It’s been a decent week for Valencia too, after Pako Ayesteran was sacked last week, with ex-player and local hero Voro taking over – the fourth time he has acted as interim manager. That makes him Valencia’s eleventh coach in the last five years. Persuading someone half-decent to take over now might not be so easy. Then again, last weekend Valencia were pointless after four games, and now they have six points after two consecutive 2-1 wins against Alavés and Leganés. Next weekend they host Atlético, which should reveal rather more about their apparent improvement.
Atlético vs Bayern looks an interesting prospect on Wednesday night, preceded by Real Madrid’s tricky visit to Dortmund on Tuesday. Barcelona visit Borussia on Wednesday, meaning that Sevilla are the only Spanish outfit to be missing out on the week’s Hispanic-Teutonic theme. And don’t forget. Watch how those full-backs operate. It will probably be the determining feature.
Considering it is a competition which is often labelled – mainly by people who don’t watch it – as “boring and uncompetitive”, the upper reaches of La Liga is a very congested place at the moment.
True, the predictable old names of Real Madrid and Barcelona are at the top of the pile. But they have both dropped points on two occasions already this season, and a batch of teams are crammed together just behind them.
Of all those early-season success stories, perhaps the most pleasing for the neutral is Villarreal, who have overcome a horribly turbulent pre-season to re-establish themselves as one of Spain’s top teams.
After finishing last season in fourth place, they endured a terrible summer with several key players being sold, others getting injured and – on the eve of the new season – manager Marcelino being acrimoniously fired.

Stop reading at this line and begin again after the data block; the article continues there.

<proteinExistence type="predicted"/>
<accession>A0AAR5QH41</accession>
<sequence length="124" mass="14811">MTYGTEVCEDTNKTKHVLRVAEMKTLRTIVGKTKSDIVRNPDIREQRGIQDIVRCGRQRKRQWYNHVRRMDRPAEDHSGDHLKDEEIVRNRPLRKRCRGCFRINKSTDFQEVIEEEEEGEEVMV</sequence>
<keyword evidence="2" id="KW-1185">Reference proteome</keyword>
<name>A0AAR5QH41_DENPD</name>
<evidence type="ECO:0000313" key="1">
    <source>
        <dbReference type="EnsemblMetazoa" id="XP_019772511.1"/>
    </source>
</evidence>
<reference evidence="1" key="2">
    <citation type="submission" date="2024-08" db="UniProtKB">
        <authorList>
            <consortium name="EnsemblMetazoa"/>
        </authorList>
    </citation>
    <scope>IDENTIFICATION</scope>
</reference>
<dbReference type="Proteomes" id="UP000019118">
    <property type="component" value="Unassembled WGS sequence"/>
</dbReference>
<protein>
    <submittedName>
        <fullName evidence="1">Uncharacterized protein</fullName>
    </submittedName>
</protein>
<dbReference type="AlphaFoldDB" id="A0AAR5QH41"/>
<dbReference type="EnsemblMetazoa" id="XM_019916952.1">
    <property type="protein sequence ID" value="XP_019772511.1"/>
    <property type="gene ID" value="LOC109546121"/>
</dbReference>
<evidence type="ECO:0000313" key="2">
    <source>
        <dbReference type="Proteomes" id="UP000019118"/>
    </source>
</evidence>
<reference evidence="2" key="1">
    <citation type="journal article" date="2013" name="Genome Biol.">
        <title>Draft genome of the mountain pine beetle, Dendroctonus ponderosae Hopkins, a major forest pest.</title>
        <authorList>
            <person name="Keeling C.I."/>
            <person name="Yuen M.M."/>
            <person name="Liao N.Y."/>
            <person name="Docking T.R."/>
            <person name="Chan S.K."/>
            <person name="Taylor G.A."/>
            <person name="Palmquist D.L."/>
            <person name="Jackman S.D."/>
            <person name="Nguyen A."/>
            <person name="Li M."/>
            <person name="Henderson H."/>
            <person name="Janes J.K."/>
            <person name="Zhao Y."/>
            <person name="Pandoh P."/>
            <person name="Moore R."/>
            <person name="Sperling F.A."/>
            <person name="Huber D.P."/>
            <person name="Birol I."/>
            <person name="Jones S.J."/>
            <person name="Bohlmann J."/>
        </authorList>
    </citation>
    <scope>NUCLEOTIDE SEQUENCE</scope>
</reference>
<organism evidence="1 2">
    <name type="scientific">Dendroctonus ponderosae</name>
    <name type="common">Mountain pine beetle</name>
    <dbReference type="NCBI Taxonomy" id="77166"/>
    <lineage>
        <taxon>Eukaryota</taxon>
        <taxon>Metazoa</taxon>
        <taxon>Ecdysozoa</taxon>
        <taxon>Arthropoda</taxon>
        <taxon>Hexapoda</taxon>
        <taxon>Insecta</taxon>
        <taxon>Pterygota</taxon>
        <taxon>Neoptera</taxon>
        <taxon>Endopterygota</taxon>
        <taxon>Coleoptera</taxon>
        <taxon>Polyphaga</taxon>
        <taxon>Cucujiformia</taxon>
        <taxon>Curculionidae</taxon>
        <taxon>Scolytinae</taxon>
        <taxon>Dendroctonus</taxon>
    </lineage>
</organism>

New boss Fran Escriba stepped into the chaos and rapidly saw his team dumped out of the Champions League in a playoff meeting with Monaco and start the league campaign with an unconvincing draw against lowly Granada.
Since then, however, it has been nothing but good news for the Yellow Submarine, whose convincing home victory over Osasuna Sunday left them still unbeaten with 12 points from six games, with new signings Alexandre Pato and Nicola Sansone both on the scoresheet.
Sunday’s victory came, of course, just a few days after Villarreal became the first team in six months to avoid losing in the league to Real Madrid, further dispelling earlier fears that their torrid pre-season would lead to a disappointing season.
Another team in yellow, Las Palmas, also took points off Zinedine Zidane’s men with Saturday’s exciting 2-2 draw, which saw them twice come back from behind, enhancing the Canary Islanders’ reputation as arguably La Liga’s most attractive outfit.
It has also been a good few weeks for Athletic Bilbao, who have won four games on the trot with veteran striker Aritz Aduriz – despite now being 35 years old – somehow still looking as good as ever, while rejuvenated playmaker Benat is classily pulling the strings in midfield.
Of course, Atletico Madrid can never be discounted and their record of two goals conceded in six games suggests they will once again be the hardest team to beat.
Then there’s Sevilla, who still appear to be finding their feet under new manager Jorge Sampaoli but have shown signs of real promise, with a visit to their Sanchez Pizjuan home ground looking a formidable task for any opponent.
And those high-fliers aren’t the only teams to make themselves heard in the opening weeks of the season, with top-flight new-boys Alaves, who beat Barcelona and drew with Atletico, and Leganes, another team to take a point from Simeone’s men, also enjoying moments in the sun.
So is La Liga becoming more competitive? Perhaps so.
Although it’s unlikely that the likes of Villarreal or Bilbao will be able to sustain a season-long title challenge, the more equal distribution of television revenue means ‘smaller’ clubs have a fresh ability to recruit top talent.
Villarreal, for example, splashed significant sums on Sansone and Roberto Soriano from Serie A, while Sevilla invested the proceeds of their summer sales on the likes of Franco Vazquez and Wissam Ben Yedder. There’s every chance La Liga will end up being a three-horse race between Barca and the two Madrid clubs.
But the other horses appear to be catching up, and there will be shocks along the way.